Metro Vancouver tourism industry braces for economic impact as cruise ship ban is extended
VANCOUVER -- Metro Vancouver businesses that rely on cruise ship tourism were dealt another devastating blow Friday, with Ottawa officially extending its ban on cruise ships carrying more than 100 people until the end of October.
The decision extends a ban first announced in March.
"COVID-19 is still a very serious threat, but with the right plan and the right investments, we will weather this storm together," Prime Minister Justin Trudeau said Friday after the move was announced by federal Transportation Minister Marc Garneau.
The ban may not be surprising to everyone given restrictions around travel and concerns around large gatherings, but the economic impacts will be significant.
According to the Port of Vancouver, more than one million cruise ship passengers visited the city on 288 ships in 2019. It says each ship visit stimulates an estimated $3 million to the local economy.
Businesses in Gastown are now bracing for a summer like they've never seen.
Ken Grano from the OK Boot Corral on Carrall Street estimates about 80 per cent of his store sales in July and August are from tourists, including many from cruise ships.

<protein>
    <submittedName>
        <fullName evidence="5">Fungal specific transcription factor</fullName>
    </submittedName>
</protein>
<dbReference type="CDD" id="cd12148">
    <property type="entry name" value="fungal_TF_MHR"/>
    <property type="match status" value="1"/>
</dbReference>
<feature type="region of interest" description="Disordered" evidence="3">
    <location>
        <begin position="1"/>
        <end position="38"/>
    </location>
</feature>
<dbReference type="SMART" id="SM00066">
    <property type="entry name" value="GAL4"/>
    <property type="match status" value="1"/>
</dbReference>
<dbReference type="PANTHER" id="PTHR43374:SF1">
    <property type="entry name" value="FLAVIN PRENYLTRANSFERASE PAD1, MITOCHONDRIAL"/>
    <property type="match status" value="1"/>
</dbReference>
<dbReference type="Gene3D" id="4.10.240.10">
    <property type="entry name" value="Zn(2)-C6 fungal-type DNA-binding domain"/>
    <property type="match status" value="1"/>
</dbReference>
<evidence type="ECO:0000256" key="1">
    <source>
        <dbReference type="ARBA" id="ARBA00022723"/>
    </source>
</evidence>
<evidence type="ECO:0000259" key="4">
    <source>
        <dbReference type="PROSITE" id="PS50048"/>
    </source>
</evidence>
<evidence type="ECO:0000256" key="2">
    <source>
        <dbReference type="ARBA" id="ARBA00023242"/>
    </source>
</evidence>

"Is it going to hurt us? Yes, definitely," Grano said. "But then you look at your neighbours, it's hurting them too."
Grano wonders how many businesses will be able to survive.
"All we can do is cross our fingers," he said.
On Vancouver Island, the Greater Victoria Harbour Authority was expecting 300 cruise ships this year, carrying more than 770,000 passengers between April and October.
It says it supports the ban, and is hopeful the cruise ship season will return in 2021 with enhanced health and safety measures in place.
About 50 per cent of the GVHA's staff has been temporarily laid off.
The federal government acknowledged Friday that the extension of the ban will have a major impact on the tourism industry, and said it's looking at possible measures it could take.